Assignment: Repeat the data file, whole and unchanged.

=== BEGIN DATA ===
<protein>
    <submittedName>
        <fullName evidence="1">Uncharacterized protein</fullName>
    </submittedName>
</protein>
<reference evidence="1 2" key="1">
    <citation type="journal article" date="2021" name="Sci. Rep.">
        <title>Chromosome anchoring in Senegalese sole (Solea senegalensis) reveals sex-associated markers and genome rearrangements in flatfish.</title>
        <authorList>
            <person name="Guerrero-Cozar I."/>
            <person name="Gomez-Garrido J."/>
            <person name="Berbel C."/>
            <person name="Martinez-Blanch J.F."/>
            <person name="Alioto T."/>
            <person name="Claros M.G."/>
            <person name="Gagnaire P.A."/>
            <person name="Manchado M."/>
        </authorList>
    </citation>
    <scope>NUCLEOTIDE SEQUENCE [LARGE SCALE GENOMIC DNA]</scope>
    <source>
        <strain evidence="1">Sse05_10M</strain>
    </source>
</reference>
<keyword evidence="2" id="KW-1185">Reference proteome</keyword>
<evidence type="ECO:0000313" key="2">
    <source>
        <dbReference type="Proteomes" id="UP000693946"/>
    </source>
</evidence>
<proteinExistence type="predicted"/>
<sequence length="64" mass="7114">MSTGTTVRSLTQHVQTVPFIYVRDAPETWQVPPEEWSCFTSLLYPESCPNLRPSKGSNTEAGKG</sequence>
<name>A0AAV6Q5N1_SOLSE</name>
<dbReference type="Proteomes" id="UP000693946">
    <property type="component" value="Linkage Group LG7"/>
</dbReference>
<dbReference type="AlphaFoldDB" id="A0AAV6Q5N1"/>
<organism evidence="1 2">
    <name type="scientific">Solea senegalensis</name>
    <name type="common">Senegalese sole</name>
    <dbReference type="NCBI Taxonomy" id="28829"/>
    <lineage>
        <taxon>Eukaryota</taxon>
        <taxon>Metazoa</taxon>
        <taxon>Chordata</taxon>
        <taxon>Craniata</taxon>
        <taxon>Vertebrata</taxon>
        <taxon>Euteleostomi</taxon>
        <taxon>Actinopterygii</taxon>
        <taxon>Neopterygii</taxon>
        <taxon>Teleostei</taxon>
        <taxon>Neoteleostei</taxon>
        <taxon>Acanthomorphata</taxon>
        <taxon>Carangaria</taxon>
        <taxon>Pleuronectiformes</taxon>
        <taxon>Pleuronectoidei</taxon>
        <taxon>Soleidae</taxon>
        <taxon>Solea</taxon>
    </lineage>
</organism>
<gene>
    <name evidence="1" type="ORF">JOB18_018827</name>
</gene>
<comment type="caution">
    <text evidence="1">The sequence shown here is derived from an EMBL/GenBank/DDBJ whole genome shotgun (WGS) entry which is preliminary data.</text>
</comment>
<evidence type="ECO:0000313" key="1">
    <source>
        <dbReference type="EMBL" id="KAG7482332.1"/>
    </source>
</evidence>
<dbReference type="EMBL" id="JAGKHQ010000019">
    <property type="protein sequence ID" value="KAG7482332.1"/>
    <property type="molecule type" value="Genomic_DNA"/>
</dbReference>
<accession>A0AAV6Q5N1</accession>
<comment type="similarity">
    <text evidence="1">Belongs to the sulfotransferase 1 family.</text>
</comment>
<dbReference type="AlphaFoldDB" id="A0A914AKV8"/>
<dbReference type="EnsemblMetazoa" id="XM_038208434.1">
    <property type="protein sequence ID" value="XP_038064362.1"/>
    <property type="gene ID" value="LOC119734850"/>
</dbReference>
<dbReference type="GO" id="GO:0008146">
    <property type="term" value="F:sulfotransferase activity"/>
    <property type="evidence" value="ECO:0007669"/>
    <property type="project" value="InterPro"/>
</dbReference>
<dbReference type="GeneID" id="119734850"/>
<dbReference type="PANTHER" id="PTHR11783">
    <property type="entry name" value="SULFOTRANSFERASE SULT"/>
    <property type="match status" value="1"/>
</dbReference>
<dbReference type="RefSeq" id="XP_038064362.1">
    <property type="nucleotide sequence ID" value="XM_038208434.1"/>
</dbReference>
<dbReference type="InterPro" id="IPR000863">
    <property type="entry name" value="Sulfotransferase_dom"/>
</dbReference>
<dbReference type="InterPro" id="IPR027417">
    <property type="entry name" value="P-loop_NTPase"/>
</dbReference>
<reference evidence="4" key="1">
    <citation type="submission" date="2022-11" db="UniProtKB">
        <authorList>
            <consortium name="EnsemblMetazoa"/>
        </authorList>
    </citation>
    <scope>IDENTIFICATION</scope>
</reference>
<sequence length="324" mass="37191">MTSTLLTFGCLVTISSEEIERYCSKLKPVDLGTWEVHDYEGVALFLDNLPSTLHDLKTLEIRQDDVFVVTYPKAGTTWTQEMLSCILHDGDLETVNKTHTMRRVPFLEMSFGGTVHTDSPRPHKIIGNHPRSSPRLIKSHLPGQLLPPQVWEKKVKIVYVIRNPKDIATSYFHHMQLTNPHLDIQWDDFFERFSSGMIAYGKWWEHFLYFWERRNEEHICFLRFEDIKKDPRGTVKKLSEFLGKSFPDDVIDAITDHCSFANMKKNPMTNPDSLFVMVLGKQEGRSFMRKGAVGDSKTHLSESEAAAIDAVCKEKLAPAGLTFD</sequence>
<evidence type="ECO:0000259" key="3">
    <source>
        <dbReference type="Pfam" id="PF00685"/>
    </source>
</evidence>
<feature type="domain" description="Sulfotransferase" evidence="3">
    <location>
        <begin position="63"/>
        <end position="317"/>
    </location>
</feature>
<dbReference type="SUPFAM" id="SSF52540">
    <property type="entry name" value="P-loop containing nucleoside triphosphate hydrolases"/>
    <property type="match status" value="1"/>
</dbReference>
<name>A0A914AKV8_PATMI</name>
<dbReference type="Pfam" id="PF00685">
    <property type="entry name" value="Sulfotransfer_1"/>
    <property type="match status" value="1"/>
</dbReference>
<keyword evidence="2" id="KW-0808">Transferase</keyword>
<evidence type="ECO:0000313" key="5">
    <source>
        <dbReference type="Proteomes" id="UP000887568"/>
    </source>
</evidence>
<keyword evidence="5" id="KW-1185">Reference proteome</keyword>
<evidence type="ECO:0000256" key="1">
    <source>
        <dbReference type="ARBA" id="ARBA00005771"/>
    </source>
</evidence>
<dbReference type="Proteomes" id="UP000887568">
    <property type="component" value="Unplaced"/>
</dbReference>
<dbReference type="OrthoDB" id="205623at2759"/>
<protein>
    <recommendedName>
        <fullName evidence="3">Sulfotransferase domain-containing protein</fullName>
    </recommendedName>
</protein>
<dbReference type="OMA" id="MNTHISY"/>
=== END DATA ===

<protein>
    <submittedName>
        <fullName evidence="1">Uncharacterized protein</fullName>
    </submittedName>
</protein>
<reference evidence="1 2" key="1">
    <citation type="journal article" date="2021" name="Sci. Rep.">
        <title>Chromosome anchoring in Senegalese sole (Solea senegalensis) reveals sex-associated markers and genome rearrangements in flatfish.</title>
        <authorList>
            <person name="Guerrero-Cozar I."/>
            <person name="Gomez-Garrido J."/>
            <person name="Berbel C."/>
            <person name="Martinez-Blanch J.F."/>
            <person name="Alioto T."/>
            <person name="Claros M.G."/>
            <person name="Gagnaire P.A."/>
            <person name="Manchado M."/>
        </authorList>
    </citation>
    <scope>NUCLEOTIDE SEQUENCE [LARGE SCALE GENOMIC DNA]</scope>
    <source>
        <strain evidence="1">Sse05_10M</strain>
    </source>
</reference>
<keyword evidence="2" id="KW-1185">Reference proteome</keyword>
<evidence type="ECO:0000313" key="2">
    <source>
        <dbReference type="Proteomes" id="UP000693946"/>
    </source>
</evidence>
<proteinExistence type="predicted"/>
<sequence length="64" mass="7114">MSTGTTVRSLTQHVQTVPFIYVRDAPETWQVPPEEWSCFTSLLYPESCPNLRPSKGSNTEAGKG</sequence>
<name>A0AAV6Q5N1_SOLSE</name>
<dbReference type="Proteomes" id="UP000693946">
    <property type="component" value="Linkage Group LG7"/>
</dbReference>
<dbReference type="AlphaFoldDB" id="A0AAV6Q5N1"/>
<organism evidence="1 2">
    <name type="scientific">Solea senegalensis</name>
    <name type="common">Senegalese sole</name>
    <dbReference type="NCBI Taxonomy" id="28829"/>
    <lineage>
        <taxon>Eukaryota</taxon>
        <taxon>Metazoa</taxon>
        <taxon>Chordata</taxon>
        <taxon>Craniata</taxon>
        <taxon>Vertebrata</taxon>
        <taxon>Euteleostomi</taxon>
        <taxon>Actinopterygii</taxon>
        <taxon>Neopterygii</taxon>
        <taxon>Teleostei</taxon>
        <taxon>Neoteleostei</taxon>
        <taxon>Acanthomorphata</taxon>
        <taxon>Carangaria</taxon>
        <taxon>Pleuronectiformes</taxon>
        <taxon>Pleuronectoidei</taxon>
        <taxon>Soleidae</taxon>
        <taxon>Solea</taxon>
    </lineage>
</organism>
<gene>
    <name evidence="1" type="ORF">JOB18_018827</name>
</gene>
<comment type="caution">
    <text evidence="1">The sequence shown here is derived from an EMBL/GenBank/DDBJ whole genome shotgun (WGS) entry which is preliminary data.</text>
</comment>
<evidence type="ECO:0000313" key="1">
    <source>
        <dbReference type="EMBL" id="KAG7482332.1"/>
    </source>
</evidence>
<dbReference type="EMBL" id="JAGKHQ010000019">
    <property type="protein sequence ID" value="KAG7482332.1"/>
    <property type="molecule type" value="Genomic_DNA"/>
</dbReference>
<accession>A0AAV6Q5N1</accession>
<comment type="similarity">
    <text evidence="1">Belongs to the sulfotransferase 1 family.</text>
</comment>
<dbReference type="AlphaFoldDB" id="A0A914AKV8"/>
<dbReference type="EnsemblMetazoa" id="XM_038208434.1">
    <property type="protein sequence ID" value="XP_038064362.1"/>
    <property type="gene ID" value="LOC119734850"/>
</dbReference>
<dbReference type="GO" id="GO:0008146">
    <property type="term" value="F:sulfotransferase activity"/>
    <property type="evidence" value="ECO:0007669"/>
    <property type="project" value="InterPro"/>
</dbReference>
<dbReference type="GeneID" id="119734850"/>
<dbReference type="PANTHER" id="PTHR11783">
    <property type="entry name" value="SULFOTRANSFERASE SULT"/>
    <property type="match status" value="1"/>
</dbReference>
<dbReference type="RefSeq" id="XP_038064362.1">
    <property type="nucleotide sequence ID" value="XM_038208434.1"/>
</dbReference>
<dbReference type="InterPro" id="IPR000863">
    <property type="entry name" value="Sulfotransferase_dom"/>
</dbReference>
<dbReference type="InterPro" id="IPR027417">
    <property type="entry name" value="P-loop_NTPase"/>
</dbReference>
<reference evidence="4" key="1">
    <citation type="submission" date="2022-11" db="UniProtKB">
        <authorList>
            <consortium name="EnsemblMetazoa"/>
        </authorList>
    </citation>
    <scope>IDENTIFICATION</scope>
</reference>
<sequence length="324" mass="37191">MTSTLLTFGCLVTISSEEIERYCSKLKPVDLGTWEVHDYEGVALFLDNLPSTLHDLKTLEIRQDDVFVVTYPKAGTTWTQEMLSCILHDGDLETVNKTHTMRRVPFLEMSFGGTVHTDSPRPHKIIGNHPRSSPRLIKSHLPGQLLPPQVWEKKVKIVYVIRNPKDIATSYFHHMQLTNPHLDIQWDDFFERFSSGMIAYGKWWEHFLYFWERRNEEHICFLRFEDIKKDPRGTVKKLSEFLGKSFPDDVIDAITDHCSFANMKKNPMTNPDSLFVMVLGKQEGRSFMRKGAVGDSKTHLSESEAAAIDAVCKEKLAPAGLTFD</sequence>
<evidence type="ECO:0000259" key="3">
    <source>
        <dbReference type="Pfam" id="PF00685"/>
    </source>
</evidence>
<feature type="domain" description="Sulfotransferase" evidence="3">
    <location>
        <begin position="63"/>
        <end position="317"/>
    </location>
</feature>
<dbReference type="SUPFAM" id="SSF52540">
    <property type="entry name" value="P-loop containing nucleoside triphosphate hydrolases"/>
    <property type="match status" value="1"/>
</dbReference>
<name>A0A914AKV8_PATMI</name>
<dbReference type="Pfam" id="PF00685">
    <property type="entry name" value="Sulfotransfer_1"/>
    <property type="match status" value="1"/>
</dbReference>
<keyword evidence="2" id="KW-0808">Transferase</keyword>
<evidence type="ECO:0000313" key="5">
    <source>
        <dbReference type="Proteomes" id="UP000887568"/>
    </source>
</evidence>
<keyword evidence="5" id="KW-1185">Reference proteome</keyword>
<evidence type="ECO:0000256" key="1">
    <source>
        <dbReference type="ARBA" id="ARBA00005771"/>
    </source>
</evidence>
<dbReference type="Proteomes" id="UP000887568">
    <property type="component" value="Unplaced"/>
</dbReference>
<dbReference type="OrthoDB" id="205623at2759"/>
<protein>
    <recommendedName>
        <fullName evidence="3">Sulfotransferase domain-containing protein</fullName>
    </recommendedName>
</protein>
<dbReference type="OMA" id="MNTHISY"/>